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Bioenergy GHG calculator


The use of forest-based bioenergy to replace fossil fuels in heat and electricity generation has the potential to reduce greenhouse gas (GHG) emissions. Under sustainable forest management practices, forests can provide renewable feedstock for bioenergy as the CO2 released during wood combustion is later recaptured by photosynthesis as the forest regrows. However, the presumed “carbon neutrality” of forest bioenergy has been the subject of much debate recently because of the three following points: 1) wood combustion emits more CO2 than fossil fuels per unit of energy released; 2) the release of CO2 is much faster when wood is burned than when wood undergoes natural decomposition; and 3) CO2 recapture by vegetation is not immediate and is usually achieved on time scales ranging from a few years to several decades. Therefore, there is a period of variable length during which cumulative CO2 emissions to the atmosphere are greater for a bioenergy system than for a fossil fuel system. Once this time period is over, atmospheric GHG benefits are achieved.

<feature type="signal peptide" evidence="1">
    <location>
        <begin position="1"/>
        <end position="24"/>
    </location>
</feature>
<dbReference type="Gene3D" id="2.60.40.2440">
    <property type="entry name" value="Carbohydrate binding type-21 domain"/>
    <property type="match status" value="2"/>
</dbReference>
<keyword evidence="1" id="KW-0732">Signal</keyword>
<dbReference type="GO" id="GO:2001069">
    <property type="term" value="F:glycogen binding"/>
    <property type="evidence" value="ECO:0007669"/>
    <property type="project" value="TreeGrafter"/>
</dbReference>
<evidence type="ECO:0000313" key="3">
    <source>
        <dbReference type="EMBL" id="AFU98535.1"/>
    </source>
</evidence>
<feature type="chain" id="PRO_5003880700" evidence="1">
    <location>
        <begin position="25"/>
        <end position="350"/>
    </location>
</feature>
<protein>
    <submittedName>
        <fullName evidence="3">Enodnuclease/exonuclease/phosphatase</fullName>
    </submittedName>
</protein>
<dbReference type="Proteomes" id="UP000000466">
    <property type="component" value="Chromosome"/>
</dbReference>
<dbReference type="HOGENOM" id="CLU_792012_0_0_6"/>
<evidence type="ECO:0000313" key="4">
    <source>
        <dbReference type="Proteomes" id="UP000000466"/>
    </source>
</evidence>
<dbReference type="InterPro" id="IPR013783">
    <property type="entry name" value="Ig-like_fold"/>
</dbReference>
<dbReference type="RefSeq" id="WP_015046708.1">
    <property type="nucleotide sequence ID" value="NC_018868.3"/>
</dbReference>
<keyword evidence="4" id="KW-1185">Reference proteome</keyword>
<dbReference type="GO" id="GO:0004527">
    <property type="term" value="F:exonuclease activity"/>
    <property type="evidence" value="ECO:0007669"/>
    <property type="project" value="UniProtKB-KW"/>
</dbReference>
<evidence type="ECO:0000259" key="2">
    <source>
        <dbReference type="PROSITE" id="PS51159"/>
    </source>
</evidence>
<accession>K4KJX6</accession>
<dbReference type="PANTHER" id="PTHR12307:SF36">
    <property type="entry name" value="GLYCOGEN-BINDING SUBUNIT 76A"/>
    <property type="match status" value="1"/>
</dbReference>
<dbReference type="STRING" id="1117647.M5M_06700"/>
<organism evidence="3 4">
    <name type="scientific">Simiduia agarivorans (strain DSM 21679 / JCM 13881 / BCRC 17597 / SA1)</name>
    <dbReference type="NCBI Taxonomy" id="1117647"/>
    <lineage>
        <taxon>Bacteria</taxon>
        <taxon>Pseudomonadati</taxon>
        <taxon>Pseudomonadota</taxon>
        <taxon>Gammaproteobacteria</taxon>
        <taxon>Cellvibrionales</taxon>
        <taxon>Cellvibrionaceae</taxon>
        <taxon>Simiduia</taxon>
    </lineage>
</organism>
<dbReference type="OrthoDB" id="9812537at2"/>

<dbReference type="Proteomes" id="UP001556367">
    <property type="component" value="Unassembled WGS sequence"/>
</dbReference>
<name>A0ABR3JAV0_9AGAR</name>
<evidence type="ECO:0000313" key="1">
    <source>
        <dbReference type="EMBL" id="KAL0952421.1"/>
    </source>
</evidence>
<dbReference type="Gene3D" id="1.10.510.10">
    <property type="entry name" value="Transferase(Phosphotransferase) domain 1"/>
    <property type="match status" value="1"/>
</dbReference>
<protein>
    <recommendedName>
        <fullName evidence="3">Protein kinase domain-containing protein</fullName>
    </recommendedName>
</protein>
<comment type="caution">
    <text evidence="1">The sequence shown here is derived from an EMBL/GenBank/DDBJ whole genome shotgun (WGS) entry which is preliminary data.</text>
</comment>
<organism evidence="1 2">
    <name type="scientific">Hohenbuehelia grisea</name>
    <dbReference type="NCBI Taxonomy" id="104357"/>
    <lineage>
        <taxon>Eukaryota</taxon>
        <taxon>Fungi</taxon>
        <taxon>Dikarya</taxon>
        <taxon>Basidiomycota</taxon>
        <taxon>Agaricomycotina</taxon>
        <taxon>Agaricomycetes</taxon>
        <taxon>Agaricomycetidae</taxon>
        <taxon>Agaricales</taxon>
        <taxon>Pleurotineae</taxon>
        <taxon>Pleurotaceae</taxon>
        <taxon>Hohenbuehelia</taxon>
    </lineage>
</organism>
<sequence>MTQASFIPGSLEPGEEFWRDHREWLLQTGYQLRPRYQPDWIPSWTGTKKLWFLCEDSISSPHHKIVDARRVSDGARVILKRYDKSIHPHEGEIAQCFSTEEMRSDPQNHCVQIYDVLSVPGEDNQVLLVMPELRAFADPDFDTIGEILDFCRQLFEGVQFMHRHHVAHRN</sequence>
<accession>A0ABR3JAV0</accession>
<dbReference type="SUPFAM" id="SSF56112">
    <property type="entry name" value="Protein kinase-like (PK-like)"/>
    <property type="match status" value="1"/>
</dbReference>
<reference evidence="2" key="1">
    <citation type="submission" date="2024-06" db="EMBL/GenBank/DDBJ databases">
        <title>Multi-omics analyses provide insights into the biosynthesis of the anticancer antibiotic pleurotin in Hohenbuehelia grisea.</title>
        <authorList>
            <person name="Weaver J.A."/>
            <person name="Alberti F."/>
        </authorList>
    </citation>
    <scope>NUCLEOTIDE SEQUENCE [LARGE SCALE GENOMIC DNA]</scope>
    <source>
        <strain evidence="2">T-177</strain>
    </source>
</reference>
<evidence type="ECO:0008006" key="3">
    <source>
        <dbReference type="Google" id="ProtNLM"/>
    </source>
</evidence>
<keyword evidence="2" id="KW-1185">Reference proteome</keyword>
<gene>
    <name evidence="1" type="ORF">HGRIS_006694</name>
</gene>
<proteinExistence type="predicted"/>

This tool makes it possible to evaluate the GHG mitigation potential and timing of GHG emission reductions when forest bioenergy is used as a substitute for fossil energy. The uncertainty related to the timing of GHG emission reductions is also provided. Users are invited to build their own bioenergy deployment scenario by selecting different options related to the supply chain and forest dynamics. The more the user makes choices, the smaller the uncertainty period will be. Results are presented on a 100-year time frame, starting at year 0 with the production and use of bioenergy sourced from a forest landscape that is sustainably managed. Results can be used to provide guidance for promoting the best forest bioenergy pathways for GHG mitigation.

The equations, analysis methodology, and error terms are presented in the following paper:

Calculation form

Choosing "Any" will add more uncertainty to the results, i.e. a longer yellow zone.

Choosing "Any" will add more uncertainty to the results, i.e. a longer yellow zone.

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